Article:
I am not a forensics expert, nor do I play one on TV. I do, however, play one at work from time to time and I own some of the key tools: a magnifying glass and a 10baseT hub. Oh, and a Sherlock Holmes hat — that’s the key. Unfortunately, these weren’t much help when I was handed a pile of drives and was asked to find out which version of Windows they had been running. I wasn’t allowed to boot them, and I couldn’t really find the full answer of how to get the version after a lot of googling, so I figured it out the hard way. Hopefully I can save you guys some time by explaining it in detail.
And if there’s a better way, which I’m sure there is, please let me know. I don’t doubt that I did this the hard way — that’s kinda my thing.
The order of events is, basically:
- Step 1: Copy the system’s registry hive to your analysis system
- Step 2: Mount the registry hive in regedit.exe
- Step 3: Navigate to the OS version in regedit.exe
- Step 4: Unmount the registry hive.
If you know how to do all that, then thanks for reading! Check back Tuesday for a brand new blog posting! I have an interesting blog that combines DNS and cross-site scripting lined up.
Otherwise, keep reading. Or just look at the pictures.
Step 1: Get the registry hive
This step is pretty simple. The file is called software and is located in %SYSTEMROOT%\system32\config. You’re going to have problems if you try grabbing this file from a running system, but fortunately we have an offline version of the harddrive. Copy that file to a USB stick, or some other device, following your standard evidence collection policies. I also recommend working from an image, not the live drive, if you’re doing actual forensic work.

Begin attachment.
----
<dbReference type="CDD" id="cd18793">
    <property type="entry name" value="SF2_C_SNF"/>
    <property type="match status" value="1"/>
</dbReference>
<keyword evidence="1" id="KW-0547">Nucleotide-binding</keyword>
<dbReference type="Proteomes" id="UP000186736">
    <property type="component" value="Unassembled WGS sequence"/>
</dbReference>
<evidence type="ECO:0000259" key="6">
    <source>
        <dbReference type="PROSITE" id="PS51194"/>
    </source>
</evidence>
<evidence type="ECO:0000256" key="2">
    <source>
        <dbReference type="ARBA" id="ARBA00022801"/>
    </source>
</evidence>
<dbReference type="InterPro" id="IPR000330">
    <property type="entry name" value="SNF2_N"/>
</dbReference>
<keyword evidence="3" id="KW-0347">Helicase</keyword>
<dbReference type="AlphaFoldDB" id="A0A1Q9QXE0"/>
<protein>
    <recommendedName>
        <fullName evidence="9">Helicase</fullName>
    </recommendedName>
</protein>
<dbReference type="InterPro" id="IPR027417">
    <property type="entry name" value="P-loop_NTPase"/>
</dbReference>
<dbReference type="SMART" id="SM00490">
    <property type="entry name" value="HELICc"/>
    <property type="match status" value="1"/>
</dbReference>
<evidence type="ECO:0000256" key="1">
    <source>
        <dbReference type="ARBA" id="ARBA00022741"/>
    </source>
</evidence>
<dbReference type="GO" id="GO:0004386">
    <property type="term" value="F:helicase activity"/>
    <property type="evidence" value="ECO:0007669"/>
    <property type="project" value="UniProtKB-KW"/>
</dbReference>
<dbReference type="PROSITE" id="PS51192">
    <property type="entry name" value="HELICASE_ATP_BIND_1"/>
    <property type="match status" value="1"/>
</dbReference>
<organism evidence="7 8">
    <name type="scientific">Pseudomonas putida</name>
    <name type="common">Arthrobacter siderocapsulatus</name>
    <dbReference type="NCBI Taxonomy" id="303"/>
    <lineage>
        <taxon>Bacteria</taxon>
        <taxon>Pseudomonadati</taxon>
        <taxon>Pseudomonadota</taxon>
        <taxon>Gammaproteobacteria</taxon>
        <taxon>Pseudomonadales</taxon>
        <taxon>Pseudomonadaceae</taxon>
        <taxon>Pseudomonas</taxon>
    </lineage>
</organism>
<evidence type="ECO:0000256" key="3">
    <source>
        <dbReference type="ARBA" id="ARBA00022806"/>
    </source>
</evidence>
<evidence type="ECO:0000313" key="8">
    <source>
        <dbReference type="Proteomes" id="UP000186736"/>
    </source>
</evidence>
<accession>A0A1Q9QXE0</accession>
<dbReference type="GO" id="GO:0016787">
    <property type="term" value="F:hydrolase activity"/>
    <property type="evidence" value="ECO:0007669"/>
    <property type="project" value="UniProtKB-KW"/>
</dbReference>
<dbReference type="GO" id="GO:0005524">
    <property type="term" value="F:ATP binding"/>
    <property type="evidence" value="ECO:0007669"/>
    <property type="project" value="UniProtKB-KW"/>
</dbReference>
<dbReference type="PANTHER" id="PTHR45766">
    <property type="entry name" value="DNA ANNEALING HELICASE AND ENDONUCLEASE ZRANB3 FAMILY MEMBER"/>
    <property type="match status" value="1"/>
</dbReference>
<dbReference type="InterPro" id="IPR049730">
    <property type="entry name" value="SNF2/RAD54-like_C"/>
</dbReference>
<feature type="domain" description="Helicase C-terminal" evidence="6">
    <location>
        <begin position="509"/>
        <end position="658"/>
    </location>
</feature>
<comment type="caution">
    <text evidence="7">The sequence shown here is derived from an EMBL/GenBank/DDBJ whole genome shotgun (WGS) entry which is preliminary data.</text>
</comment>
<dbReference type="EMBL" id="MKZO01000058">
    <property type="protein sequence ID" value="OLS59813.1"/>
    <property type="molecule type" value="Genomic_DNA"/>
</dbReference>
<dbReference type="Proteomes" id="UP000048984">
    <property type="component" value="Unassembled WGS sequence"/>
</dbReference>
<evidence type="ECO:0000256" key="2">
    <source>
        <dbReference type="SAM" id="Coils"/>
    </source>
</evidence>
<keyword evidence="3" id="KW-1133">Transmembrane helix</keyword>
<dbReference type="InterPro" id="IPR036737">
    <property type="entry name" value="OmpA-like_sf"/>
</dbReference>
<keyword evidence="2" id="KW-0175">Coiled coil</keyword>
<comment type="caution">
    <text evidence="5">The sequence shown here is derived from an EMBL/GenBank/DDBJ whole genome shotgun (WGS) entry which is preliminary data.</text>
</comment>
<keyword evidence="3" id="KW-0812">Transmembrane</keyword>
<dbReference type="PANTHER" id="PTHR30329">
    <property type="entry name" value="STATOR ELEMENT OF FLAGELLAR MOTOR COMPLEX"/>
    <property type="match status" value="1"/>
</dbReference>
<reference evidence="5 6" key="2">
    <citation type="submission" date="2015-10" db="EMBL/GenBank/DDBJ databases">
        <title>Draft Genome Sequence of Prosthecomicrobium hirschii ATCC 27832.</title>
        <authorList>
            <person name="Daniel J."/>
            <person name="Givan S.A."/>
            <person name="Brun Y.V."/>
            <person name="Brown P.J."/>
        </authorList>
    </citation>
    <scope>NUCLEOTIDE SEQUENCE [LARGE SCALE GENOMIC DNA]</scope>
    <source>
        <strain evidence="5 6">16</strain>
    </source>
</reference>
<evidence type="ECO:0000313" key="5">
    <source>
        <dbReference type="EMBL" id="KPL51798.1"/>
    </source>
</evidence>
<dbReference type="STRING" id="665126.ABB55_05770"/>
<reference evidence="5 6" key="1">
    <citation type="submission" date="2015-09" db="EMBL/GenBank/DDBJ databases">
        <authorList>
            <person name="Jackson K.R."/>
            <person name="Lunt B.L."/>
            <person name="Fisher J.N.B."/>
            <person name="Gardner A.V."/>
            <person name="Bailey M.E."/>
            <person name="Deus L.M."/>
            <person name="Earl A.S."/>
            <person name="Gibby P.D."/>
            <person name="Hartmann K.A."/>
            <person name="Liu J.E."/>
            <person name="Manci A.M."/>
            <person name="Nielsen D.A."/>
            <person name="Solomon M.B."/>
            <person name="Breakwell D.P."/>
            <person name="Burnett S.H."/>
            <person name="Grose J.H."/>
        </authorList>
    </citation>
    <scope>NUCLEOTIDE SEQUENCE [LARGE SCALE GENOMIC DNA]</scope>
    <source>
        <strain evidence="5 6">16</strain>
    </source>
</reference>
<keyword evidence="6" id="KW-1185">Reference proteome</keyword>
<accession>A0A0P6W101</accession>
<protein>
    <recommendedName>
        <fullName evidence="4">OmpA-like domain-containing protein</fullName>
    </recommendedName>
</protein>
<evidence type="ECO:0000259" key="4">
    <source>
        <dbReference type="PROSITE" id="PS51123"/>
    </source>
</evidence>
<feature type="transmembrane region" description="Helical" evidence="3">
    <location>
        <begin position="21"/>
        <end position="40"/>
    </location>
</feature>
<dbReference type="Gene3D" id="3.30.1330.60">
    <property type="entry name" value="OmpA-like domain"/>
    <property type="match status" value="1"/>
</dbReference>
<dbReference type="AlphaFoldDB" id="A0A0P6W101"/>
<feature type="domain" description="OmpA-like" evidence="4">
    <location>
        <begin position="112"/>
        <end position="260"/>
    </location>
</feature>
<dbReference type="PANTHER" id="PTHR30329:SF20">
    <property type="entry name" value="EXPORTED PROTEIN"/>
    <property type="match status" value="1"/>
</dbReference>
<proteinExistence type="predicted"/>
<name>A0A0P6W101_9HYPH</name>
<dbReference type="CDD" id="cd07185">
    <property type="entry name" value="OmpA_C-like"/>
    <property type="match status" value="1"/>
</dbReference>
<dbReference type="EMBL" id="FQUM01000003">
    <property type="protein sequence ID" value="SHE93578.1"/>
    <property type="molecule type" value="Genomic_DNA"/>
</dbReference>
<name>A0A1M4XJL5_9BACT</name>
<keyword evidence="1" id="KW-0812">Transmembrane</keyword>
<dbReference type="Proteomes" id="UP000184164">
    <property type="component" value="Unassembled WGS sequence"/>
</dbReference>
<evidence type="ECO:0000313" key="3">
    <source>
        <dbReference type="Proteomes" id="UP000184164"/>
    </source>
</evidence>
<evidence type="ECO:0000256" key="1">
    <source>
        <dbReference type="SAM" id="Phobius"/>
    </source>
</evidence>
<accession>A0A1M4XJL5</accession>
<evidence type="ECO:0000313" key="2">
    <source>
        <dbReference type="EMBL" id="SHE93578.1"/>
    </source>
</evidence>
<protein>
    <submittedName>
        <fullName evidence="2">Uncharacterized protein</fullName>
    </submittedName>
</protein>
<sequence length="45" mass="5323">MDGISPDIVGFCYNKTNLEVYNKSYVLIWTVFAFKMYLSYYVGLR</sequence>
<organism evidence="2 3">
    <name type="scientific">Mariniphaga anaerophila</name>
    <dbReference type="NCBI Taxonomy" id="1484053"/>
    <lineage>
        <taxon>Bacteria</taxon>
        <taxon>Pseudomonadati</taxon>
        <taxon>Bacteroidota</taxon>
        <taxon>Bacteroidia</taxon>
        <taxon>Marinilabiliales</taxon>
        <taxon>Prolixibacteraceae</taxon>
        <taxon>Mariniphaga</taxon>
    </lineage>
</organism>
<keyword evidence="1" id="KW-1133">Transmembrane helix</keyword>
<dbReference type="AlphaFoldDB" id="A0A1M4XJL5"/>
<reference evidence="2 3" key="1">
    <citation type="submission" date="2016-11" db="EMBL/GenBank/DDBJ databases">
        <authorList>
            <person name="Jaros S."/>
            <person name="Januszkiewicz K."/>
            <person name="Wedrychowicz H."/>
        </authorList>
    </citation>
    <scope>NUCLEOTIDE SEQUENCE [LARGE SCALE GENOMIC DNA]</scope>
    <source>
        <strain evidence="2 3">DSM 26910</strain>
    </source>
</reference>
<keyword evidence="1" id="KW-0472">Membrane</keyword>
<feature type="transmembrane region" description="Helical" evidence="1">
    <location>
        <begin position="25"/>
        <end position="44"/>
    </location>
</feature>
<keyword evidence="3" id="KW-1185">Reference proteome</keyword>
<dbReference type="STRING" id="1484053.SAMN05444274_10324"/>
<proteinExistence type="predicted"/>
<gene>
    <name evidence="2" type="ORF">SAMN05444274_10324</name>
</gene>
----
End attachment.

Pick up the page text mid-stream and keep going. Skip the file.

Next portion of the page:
Step 2: Import the hive
First, run regedit on the analysis machine (that you copied the software file to):
Next, click on the HKEY_LOCAL_MACHINE hive (or any other, really):
Next, under the File menu, click “Load Hive…”:
Navigate to the ‘software’ file that you copied from the target machine:
When prompted, type in a name – it doesn’t matter what:
And that’s it! Now you’ll have the registry mounted as the name you gave it under HKEY_LOCAL_MACHINE:
Step 3: Find the key
The key is located in HKEY_LOCAL_MACHINE/<thenameyoupicked>/Microsoft/Windows NT/CurrentVersion:
Any key you want related to the version of Windows is right there. In my screenshot, we’re running Windows XP Service Pack 2. The Owner and Company given during installation is shown there too, if you’re into that.
Step 4: Unmount
If you don’t unmount the device, you’ll get file-in-use errors until you do. So, click on the hive and under the File menu, select “Unload Hive…”:
That’s it! Once you learn how to mount the registry from the offline machine, it’s actually pretty easy.
If you know of a better way to do it, let me know! Comments and registration should once again work, assuming you an do simple math, or you can find my email address at the right somewhere.
Thanks for reading!